Why Now?

With a set period of time on which to focus your promotional efforts, ACX users have the opportunity to band together and create a groundswell of audiobook-specific promotion that will benefit their titles and generate exposure for the industry as a whole. And with a “high tide raises all boats” mentality, everyone can benefit by putting a little extra effort into marketing their audiobooks. By thinking about your June promotion now, you’ll have a chance to put a plan in place and pull off some cool promotions that will make you a summer audiobook superstar!

Promotional Ideas

Aside from the basic, “do these all year round” ways to promote your audio versions, here are a few additional ways you can contribute to the big, coordinated impact June is Audiobook Month can have on listeners:

Team up with a fellow author/producer – Are you listening to a great audiobook now, or have you in the recent past? Reach out to the author or producer and work out some ways to cross promote. Have them interview you about your listening experience for their website/blog, and interview them for yours. Link to their audiobooks in the post and compel your listeners to download them (and again, have your partner in promotion do the same).

Recall a favorite listening experience – Can’t work out collaboration with a fellow audiobook creative? Take to your own blog and talk about a memorable experience listening to an audiobook. Rights holders can write about the emotions they felt hearing their work in audio, or how listening to someone else’s audiobook inspired or informed the choices they made while producing theirs. Producers can discuss their favorite project they’ve voiced, or talk about how they got into narration in the first place. Find a way to speak compellingly about the emotional connection you made with an audiobook and you’re halfway to convincing your audience to have a similar experience.

Encourage your fans to talk about listening to audiobooks – They can leave comments on your Facebook page or on your blog, and you can promise to publish the best in an update on your website. Why do they listen rather than read? Where do they listen? When do they listen? Their excitement can prove contagious to other potential listeners.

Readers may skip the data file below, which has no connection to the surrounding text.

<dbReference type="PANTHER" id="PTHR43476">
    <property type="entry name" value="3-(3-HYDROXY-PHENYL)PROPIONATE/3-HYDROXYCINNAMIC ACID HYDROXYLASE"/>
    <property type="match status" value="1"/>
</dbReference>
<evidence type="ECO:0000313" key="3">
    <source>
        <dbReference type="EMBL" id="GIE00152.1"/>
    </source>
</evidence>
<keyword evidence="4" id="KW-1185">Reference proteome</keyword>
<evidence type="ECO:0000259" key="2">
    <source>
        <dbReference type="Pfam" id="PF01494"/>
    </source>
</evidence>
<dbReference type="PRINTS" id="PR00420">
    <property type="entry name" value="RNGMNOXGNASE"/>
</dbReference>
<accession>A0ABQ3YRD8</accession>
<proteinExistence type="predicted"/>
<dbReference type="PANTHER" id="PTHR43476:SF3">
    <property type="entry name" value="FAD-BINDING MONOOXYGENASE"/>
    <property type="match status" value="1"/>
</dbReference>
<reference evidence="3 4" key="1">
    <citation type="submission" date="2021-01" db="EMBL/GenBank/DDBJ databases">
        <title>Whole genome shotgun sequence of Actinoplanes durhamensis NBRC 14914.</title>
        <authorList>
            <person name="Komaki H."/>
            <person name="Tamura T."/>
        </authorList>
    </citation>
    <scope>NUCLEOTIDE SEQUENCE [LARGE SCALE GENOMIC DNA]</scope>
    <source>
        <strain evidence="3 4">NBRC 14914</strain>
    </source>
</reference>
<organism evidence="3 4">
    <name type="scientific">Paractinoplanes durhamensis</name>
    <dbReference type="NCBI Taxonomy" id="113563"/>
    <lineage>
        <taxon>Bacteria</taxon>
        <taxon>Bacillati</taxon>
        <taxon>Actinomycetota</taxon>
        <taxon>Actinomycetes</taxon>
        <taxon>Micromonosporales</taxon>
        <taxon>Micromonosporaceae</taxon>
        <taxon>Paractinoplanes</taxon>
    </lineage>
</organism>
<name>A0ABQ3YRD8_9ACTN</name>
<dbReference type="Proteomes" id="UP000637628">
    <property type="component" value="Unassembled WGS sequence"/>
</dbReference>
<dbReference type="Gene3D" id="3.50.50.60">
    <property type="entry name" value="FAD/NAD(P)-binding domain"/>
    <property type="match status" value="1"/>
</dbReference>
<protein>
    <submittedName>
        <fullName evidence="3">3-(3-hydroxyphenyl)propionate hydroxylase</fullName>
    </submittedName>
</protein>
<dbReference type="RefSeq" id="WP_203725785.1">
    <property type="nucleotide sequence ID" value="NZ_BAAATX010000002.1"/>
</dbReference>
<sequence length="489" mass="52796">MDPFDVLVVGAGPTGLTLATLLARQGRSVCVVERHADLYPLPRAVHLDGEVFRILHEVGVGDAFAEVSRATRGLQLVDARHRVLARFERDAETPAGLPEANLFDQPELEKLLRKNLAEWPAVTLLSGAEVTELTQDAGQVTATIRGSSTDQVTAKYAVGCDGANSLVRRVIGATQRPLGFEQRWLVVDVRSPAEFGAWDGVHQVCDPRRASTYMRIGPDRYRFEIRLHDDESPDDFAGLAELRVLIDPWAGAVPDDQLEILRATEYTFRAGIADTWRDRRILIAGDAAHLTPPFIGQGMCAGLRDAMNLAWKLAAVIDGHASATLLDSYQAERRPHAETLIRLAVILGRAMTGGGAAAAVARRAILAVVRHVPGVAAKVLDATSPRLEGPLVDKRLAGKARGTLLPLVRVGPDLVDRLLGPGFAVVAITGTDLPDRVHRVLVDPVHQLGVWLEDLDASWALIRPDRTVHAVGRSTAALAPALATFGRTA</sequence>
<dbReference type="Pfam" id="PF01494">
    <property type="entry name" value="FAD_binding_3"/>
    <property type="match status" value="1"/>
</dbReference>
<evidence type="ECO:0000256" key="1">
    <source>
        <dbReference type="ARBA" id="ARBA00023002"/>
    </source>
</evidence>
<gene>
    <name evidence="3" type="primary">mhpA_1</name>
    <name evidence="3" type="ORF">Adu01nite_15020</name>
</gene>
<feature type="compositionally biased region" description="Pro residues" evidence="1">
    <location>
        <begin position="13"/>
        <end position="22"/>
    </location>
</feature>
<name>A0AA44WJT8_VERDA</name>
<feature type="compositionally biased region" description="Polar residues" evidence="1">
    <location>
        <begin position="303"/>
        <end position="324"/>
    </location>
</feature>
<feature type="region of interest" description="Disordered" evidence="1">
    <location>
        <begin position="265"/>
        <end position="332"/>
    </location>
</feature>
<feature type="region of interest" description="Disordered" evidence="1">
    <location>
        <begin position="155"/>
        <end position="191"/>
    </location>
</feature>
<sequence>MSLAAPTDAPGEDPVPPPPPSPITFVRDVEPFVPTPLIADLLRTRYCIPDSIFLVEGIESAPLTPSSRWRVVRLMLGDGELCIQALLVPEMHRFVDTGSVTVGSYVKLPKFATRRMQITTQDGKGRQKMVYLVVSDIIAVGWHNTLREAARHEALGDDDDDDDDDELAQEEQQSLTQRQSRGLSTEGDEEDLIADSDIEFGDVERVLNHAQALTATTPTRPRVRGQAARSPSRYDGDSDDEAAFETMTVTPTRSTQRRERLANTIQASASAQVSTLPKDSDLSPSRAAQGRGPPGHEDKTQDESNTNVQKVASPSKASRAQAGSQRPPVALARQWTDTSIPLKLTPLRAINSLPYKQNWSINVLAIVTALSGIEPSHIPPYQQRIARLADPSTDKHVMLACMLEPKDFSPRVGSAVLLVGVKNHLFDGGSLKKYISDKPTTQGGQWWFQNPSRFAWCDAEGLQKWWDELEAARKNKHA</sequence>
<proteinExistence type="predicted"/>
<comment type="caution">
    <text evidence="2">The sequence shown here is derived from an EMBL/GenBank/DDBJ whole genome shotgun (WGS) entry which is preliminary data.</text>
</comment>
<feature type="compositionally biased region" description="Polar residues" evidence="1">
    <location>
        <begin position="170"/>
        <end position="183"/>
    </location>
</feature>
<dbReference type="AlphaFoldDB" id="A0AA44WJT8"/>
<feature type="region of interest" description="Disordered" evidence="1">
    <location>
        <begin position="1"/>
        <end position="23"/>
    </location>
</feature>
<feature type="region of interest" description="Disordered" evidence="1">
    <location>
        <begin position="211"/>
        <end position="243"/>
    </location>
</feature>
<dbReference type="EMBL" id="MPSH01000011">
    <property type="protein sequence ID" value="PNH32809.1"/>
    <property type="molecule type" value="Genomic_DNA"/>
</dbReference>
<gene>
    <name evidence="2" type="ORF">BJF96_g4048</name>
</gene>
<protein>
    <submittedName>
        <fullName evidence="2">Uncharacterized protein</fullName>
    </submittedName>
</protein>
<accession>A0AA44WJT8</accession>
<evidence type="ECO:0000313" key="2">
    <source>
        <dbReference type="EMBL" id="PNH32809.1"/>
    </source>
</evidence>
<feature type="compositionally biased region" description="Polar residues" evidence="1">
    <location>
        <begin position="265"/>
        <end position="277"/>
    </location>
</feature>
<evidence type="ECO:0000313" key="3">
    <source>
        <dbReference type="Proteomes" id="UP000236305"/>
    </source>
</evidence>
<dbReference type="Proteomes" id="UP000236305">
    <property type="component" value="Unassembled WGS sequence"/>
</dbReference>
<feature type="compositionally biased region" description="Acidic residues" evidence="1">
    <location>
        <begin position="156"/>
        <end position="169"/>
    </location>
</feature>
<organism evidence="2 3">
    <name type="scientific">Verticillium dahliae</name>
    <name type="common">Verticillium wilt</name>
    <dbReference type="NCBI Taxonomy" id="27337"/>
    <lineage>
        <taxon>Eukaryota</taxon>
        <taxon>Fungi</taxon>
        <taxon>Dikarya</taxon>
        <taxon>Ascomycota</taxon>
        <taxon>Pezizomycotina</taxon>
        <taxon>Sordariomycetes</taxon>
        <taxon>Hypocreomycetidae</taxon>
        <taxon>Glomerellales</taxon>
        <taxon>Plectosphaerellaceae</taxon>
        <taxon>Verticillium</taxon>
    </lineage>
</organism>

Narrated your own book? Describe the experience – Your fans will love getting a peek behind the scenes, and you’ll be able to provide insight and anecdotes that will help your listeners make an emotional connection with the work.

Take to Twitter – This year, the APA is encouraging use of the #audiomonth hashtag on Twitter. Add this tag to the end of your audiobook related tweets to ensure interested fans will catch on. You can also search Twitter for others using this hashtag and join their conversation, offering your own take on the topic or retweeting your fellow audiobook creative types.

Think about where you create or listen to audiobooks – Give your fans the inside scoop by sharing pictures or video of yourself in your audiobook space. Producers may want to offer a guided tour of their studio, while rights holders can show fans where they listen to auditions, 15 minute checkpoints, and final audio.

Run a contest – ACX provides 25 free download codes when your title becomes available for sale. Use some of these codes on their own or as part of a prize package for your fans. Here are three contest ideas to get you started:

  • Have your fans submit pictures of themselves dressed as one of your characters. Best costume wins a prize pack.
  • Challenge fans to write a “deleted scene” from one of your books, and have your narrator voice the winning entry.
  • Encourage your fans to tweet their favorite quote from your work with a specific hashtag that you choose. Randomly select a number of qualifying tweets and award a free download or prize pack. This tactic has the added bonus of enlisting your fans as members of your promotional team!

These are just some of the many ways you can use the month of June to drive excitement and sales of your audiobooks. Look for ways to join the groundswell, and catch the wave at the start of the month and work to build momentum for the next 30 days. You’ll likely be pleased with the results this summer and beyond!

What other creative ways can you promote June as Audiobook Month? Tell us below!

 

This Week in Links: April 21 – 25

Every we week scour the web for the best audiobook related links to inform your writing and producing. This week, actors can learn to get comfortable marketing themselves, and what to do about those tricky in-studios noises. Authors can find new sources for ideas and inspiration while learning how to handle their creative pursuits like a business.

Whichever camp you belong to, read our picks for the top articles from the past week, and add your favorites in the comments!

For Producers:

Noises in the Studio – via Jerry’s Voice – Where do all those little noises in your studio come from, and what can do you do about them? Jerry’s got you covered.

Voice Talent Wisdom: Not Your Typical Advice Column – via Christian Rosselli – Christian offers his take on a number of VO-related topics in this wide ranging post.

Free Pro Tools Classes – via Sam Ash – Sam Ash music stores is offering a FREE 4 week intro to digital recording class. Don’t pass up the chance to get free instruction on one of the industry’s most popular pieces of software.